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A Likelihood

— Steffan Triplett

I sit down on cold tile and start praying in my head. Please. Not again. I count the squares that line the floor but keep losing track. I am distracting myself. I am bargaining with God. I am begging that the world is not so cruel.

I understand the chances. That the likelihood of living through another bad storm is slim. But I feel what I know is different. That statistics aren’t real. That logic goes further out the window each minute a siren climbs.

Within a few minutes, most of the twenty kids around me are restless and no longer willing to sit still, trapped in this dormitory basement. They are making jokes. Why aren’t they taking it seriously? It is almost a year after the storm.

“Do we have to stay down here?” A girl asks our RA, muttering something about the lack of danger.

He tells us we are free to do what we want. “No one really dies from tornadoes,” he says. He is also a kid.

A group of students move to the adjacent mailroom to look out the large windows and watch the rain. My friend T asks if I want to join them. I tell her no but she keeps asking me why. “I don’t mess with this stuff.” She remembers. She tells me it will be fine. I don’t tell her I’ve become afraid of windows.

Another girl runs into the basement from the mailroom. She is laughing. She tells us that the boys are running outside, trying to see how far they can go without getting scared. T joins the girl. I am sick. My head is spinning.

I realize it is just me and one other kid left. I have seen him before but I don’t know his name. He has brown messy hair, large dark eyes, and an expression that always made me think of him as strange. He puts on a white construction helmet I hadn’t seen him holding.

“My mom made me bring it and promise I’d wear it,” he explains with no intonation of shame. He tells me he is from Minnesota or Wisconsin, that he was taught to take these things seriously. “Me too,” I tell him. I tell him I am from Joplin. I tell him about Will. He tells me he is sorry. The two of us sit and wait for the storm to pass but the sirens are still in effect. We feel the building begin to shake.

There is a loud, booming sound, then a swirl of screams. My heart stops. The screams are piercing. They are not stopping. They are caught in someone’s throat. They are full of fear. Another person screams and then another. Rain drives harder into the building. I feel the vibrations of whooshing wind. The screams grow even louder. There is all types of noise.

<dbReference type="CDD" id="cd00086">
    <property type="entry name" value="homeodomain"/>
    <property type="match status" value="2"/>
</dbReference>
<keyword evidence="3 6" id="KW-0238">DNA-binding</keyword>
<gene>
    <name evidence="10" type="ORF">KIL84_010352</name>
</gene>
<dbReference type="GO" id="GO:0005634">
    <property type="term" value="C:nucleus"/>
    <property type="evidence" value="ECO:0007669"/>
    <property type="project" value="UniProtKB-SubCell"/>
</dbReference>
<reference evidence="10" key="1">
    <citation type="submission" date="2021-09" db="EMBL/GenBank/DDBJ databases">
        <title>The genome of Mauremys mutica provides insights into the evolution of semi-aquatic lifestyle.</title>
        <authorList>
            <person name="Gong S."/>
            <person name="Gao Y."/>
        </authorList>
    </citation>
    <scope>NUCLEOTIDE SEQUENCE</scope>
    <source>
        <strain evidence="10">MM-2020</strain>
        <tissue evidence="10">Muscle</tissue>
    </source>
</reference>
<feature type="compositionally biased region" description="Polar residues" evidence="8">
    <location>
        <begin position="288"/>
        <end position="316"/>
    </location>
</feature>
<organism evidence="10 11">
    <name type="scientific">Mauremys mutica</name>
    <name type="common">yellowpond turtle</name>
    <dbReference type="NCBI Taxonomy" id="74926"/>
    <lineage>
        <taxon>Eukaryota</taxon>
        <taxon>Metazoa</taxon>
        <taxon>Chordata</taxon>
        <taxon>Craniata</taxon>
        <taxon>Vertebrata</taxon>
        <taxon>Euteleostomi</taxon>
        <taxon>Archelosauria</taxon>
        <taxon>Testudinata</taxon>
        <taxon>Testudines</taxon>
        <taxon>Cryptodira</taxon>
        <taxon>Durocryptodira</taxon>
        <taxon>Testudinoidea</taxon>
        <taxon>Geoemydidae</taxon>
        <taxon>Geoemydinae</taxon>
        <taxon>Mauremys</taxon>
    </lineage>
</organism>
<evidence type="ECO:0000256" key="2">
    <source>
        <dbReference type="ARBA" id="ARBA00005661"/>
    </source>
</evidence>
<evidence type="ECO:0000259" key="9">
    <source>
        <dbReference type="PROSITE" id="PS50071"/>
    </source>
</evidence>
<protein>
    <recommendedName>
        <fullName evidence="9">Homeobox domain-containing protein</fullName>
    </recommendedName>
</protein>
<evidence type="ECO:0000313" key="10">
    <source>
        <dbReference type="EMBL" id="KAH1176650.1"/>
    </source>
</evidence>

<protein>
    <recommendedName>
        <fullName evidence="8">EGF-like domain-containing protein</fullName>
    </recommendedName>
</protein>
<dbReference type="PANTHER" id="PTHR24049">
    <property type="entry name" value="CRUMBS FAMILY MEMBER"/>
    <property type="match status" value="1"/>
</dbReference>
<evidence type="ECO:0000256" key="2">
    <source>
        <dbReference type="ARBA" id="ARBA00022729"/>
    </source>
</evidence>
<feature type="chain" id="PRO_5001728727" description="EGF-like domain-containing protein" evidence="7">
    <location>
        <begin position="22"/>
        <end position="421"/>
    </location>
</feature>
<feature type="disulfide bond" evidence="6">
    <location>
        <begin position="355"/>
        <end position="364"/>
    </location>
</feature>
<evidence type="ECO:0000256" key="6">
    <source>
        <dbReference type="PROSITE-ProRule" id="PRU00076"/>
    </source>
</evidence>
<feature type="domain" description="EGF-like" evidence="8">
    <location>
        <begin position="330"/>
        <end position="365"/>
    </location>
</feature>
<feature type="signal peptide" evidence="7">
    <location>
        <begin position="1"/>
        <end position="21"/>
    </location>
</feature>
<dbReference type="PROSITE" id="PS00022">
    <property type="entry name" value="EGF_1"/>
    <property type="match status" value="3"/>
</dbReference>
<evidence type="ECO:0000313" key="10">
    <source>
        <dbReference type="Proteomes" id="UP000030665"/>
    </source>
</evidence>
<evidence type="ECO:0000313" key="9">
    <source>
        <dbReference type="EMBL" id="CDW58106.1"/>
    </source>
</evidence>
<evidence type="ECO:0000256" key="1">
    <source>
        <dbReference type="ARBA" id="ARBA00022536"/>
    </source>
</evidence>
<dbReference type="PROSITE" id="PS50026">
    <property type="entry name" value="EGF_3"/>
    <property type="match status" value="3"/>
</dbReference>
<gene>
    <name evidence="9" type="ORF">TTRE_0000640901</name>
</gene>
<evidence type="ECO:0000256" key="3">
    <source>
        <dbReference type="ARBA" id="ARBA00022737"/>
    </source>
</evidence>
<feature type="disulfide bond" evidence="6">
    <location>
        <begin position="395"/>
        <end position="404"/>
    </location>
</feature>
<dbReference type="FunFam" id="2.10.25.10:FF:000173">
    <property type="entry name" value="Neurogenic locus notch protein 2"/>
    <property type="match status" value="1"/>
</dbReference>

The boy with the helmet looks at me, and I meet his gaze. He is scared and I am scared too. This isn’t right, I think. This is the end. The winds will pummel through the concrete walls any second. We will be crushed before we are sucked into the air, or we will be sucked before we can be crushed. My loved ones are not here. I tell him goodbye with my eyes.

A door flies open, and the girl from before comes running in, soaked with water.

“We’re okay,” she says, out of breath and smiling. She explains that they had all been outside and were scared by the nearby lighting strike and thunder. This had been the noise. She leaves for the mailroom to watch again.

I cannot stand up. I dissociate. Helmet boy and I sit there. Time blurs. At some point the RA finds us still sitting and tells us we can go back to our rooms, the storm has passed, completely. I climb the stairs back to my suite, past my roommates busy with other things, and I lock myself in. I take off my shoes and lay face-up on the tiny bed. I sob more than I did that whole year before. I call my mom to tell her I miss Will. To tell her it finally hit me. The sky took it all for good.

“I didn’t feel it until now,” I start. I turn my body to face the wall. “I can’t believe he’s never coming back.”

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